The Boat by Nam Le

28 September, 2009

The Boat by Nam Le

The Boat by Nam Le has garnered critical praise from highly acclaimed literary critics such as Michiko Kakutani of The New York Times since it’s publication in 2008.

I like my short stories and often read them in the bath or just before I sleep, often interspersing them between my longer novels. They provide a welcome relief when my concentration levels are low. Not that they are easier to read, just that they provide the right level of enjoyment and sustenance for my mind when I am hungry for some short, but highly effective, fiction. It is often said that short stories are the hardest form of fiction to write. They need to keep their brevity, their conciseness and still provide that crucial hit. A really good short story should keep you hooked and leave you stunned.

And Nam Le’s collection does just that. I started with his titular story The Boat which was also the final story in the book. And it left me stunned. Le’s prose is beautiful. There is nothing hurried or contrived, and his words flow off the page and into your mind so easily that you have to stop and remind yourself that you are actually reading. Like Kakutani, I felt that not all of his stories worked, but the two that were about ‘ethnic literature’, part autobiographical, part fiction, really made me think and even made me cry. His first story, Love and Honor and Pity and Pride and Compassion and Sacrifice, and his last, The Boat, were my favourite, and were about Vietnam, family and growing up as a third culture kid with issues of identity and belonging in another country. The stories were poignant and soulful.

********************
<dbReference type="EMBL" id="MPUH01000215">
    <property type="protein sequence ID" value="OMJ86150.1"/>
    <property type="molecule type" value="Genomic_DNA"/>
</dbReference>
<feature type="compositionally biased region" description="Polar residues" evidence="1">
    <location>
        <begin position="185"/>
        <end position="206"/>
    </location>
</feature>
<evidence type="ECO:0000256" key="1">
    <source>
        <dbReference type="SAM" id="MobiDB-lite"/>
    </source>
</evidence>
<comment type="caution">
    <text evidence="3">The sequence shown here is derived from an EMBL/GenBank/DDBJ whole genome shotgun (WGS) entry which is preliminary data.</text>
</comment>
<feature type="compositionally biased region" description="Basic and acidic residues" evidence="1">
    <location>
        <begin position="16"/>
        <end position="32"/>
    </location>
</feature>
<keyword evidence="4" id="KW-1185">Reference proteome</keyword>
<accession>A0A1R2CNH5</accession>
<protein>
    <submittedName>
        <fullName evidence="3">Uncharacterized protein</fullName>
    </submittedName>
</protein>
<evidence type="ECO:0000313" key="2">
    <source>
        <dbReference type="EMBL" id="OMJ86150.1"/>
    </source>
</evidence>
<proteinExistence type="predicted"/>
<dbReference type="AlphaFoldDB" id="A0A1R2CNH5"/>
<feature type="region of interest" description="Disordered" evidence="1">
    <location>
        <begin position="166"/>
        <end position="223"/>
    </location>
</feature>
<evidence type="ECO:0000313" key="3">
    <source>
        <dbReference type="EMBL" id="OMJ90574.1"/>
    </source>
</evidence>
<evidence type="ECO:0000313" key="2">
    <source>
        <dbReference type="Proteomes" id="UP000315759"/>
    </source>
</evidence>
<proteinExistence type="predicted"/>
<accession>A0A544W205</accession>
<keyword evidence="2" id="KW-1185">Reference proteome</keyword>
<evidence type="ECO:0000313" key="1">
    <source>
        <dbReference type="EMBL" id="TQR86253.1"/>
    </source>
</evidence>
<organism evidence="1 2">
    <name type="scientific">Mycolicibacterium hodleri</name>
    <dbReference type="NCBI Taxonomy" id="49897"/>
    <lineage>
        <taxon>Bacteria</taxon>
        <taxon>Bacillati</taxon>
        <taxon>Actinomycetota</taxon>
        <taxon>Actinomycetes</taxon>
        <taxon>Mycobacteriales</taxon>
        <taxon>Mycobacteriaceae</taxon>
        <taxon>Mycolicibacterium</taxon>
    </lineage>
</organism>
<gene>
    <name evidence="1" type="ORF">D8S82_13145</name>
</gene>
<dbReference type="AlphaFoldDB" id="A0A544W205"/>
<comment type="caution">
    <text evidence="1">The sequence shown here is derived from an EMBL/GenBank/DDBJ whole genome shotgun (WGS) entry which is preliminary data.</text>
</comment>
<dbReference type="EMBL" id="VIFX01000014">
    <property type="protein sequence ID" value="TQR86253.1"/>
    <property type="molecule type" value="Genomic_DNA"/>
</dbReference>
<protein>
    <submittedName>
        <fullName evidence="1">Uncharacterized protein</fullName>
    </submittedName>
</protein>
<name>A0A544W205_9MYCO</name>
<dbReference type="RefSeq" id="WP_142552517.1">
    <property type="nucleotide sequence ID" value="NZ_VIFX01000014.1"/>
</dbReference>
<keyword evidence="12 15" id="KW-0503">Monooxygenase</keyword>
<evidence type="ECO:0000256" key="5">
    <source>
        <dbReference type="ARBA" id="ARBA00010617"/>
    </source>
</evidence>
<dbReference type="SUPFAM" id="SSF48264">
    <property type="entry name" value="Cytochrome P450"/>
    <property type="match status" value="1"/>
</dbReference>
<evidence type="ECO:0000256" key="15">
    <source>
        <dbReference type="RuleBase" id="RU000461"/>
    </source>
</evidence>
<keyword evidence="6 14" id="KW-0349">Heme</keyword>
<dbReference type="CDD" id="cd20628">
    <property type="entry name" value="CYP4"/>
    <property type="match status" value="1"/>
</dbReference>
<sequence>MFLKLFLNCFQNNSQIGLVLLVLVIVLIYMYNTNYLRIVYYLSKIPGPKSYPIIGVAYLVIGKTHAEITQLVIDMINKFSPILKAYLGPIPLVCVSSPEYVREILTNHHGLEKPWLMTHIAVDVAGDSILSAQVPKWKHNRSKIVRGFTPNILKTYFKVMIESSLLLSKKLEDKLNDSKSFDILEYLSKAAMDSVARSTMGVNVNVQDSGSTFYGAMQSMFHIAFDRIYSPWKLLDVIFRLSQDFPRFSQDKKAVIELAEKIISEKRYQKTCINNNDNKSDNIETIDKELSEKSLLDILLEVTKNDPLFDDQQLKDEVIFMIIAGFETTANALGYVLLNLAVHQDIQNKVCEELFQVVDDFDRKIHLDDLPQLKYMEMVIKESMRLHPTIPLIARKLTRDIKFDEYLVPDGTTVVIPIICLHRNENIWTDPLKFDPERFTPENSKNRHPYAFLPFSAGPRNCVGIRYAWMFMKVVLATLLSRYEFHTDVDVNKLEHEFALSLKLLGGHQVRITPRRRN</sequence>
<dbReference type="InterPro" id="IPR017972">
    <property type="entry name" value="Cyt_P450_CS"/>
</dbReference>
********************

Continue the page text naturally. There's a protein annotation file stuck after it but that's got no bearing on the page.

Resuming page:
If I could write like him, I would die happy. I can’t wait to read his next book.